Measurement of materialism and spiritualism in substance abuse research.
OBJECTIVE: A modified version of an instrument called the Mathew Materialism-Spiritualism Scale (MMSS), originally developed in India, was evaluated for possible use in substance abuse research in the U.S. METHOD: The scale was administered to 62 individuals recovering from substance use, 20 clergy people and 61 general controls. RESULTS: Test-retest reliability for the MMSS was verified by administering it to 18 control subjects on two separate occasions, 7 days apart. The Pearson correlation for the MMSS total scores was 0.83 (p < .0001). Internal consistency was examined with Cronbach's alpha in the entire sample of 143 subjects; the result for the total score was .93. Factor analysis showed a factor structure compatible with the subscales proposed by the developer. Women, in general, obtained higher spirituality scores. Members of the recovering group obtained significantly higher scores on "character" and "mysticism" than the general controls. When general controls were divided into MAST positive and MAST negative individuals, the MAST positive group obtained lower scores than the recovering group for "God," "mysticism" and "character." MAST negative individuals had lower scores on "mysticism" than the recovering group. Christians had higher scores on "God" and "religion" subscales than did nonChristians and agnostics. CONCLUSIONS: The results of this study need confirmation using an improved methodology and larger sample sizes. However, they suggest that the scale may be useful for the study of spirituality in the U.S.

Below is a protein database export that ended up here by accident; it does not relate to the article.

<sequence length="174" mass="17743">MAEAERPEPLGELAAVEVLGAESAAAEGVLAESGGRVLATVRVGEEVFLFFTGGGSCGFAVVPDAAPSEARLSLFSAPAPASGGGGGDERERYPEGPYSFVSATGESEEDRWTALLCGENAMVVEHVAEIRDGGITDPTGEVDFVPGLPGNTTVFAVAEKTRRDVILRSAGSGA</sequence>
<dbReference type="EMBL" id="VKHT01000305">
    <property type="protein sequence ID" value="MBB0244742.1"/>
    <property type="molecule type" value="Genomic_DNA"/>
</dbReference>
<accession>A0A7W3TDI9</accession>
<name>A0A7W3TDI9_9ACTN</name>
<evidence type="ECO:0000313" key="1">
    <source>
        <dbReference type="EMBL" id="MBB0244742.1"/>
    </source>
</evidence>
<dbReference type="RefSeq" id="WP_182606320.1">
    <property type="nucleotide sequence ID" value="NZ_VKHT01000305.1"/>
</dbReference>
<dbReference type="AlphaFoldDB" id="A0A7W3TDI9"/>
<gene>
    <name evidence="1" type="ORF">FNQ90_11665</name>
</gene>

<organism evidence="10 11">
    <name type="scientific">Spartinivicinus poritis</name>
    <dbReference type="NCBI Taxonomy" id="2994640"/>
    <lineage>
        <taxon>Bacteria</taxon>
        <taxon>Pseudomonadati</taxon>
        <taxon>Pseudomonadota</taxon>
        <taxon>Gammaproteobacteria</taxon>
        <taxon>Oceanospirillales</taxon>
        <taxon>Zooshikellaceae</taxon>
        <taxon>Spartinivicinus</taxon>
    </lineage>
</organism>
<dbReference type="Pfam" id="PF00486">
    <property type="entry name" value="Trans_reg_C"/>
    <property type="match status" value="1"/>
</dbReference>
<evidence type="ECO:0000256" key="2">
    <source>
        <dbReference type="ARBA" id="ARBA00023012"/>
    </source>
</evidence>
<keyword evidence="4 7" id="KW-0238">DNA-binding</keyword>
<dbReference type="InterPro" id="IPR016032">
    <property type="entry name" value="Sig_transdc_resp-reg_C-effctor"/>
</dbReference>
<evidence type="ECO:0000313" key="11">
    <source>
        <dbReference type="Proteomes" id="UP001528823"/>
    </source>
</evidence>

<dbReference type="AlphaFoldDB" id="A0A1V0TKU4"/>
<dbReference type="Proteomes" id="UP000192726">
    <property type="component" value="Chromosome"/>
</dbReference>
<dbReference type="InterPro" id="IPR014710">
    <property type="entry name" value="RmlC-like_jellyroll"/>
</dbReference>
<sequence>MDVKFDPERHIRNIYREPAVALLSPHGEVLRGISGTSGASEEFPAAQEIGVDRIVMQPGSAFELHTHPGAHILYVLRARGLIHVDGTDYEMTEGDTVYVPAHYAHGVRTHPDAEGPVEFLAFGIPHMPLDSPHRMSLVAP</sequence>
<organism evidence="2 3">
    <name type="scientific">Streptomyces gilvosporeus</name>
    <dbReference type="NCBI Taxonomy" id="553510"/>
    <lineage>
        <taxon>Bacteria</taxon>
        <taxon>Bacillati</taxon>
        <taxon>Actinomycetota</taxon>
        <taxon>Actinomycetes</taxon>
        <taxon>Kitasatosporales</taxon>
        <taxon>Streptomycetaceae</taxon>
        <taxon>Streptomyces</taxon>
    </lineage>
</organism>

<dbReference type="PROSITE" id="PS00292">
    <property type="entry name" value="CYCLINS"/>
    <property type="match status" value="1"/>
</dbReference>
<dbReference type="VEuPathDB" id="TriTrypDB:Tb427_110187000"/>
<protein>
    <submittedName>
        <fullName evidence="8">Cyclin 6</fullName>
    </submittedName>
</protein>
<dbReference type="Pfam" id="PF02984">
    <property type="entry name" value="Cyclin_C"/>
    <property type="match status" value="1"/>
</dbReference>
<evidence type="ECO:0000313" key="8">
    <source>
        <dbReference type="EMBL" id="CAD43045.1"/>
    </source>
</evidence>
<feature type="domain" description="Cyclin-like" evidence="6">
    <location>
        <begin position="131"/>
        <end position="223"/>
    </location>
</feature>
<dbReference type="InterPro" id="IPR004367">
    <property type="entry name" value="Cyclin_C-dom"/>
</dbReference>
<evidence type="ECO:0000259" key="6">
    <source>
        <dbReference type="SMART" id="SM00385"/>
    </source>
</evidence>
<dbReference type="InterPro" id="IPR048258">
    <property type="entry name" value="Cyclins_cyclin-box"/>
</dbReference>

Mathew, RJ; Mathew, VG; Wilson, WH; Georgi, JM
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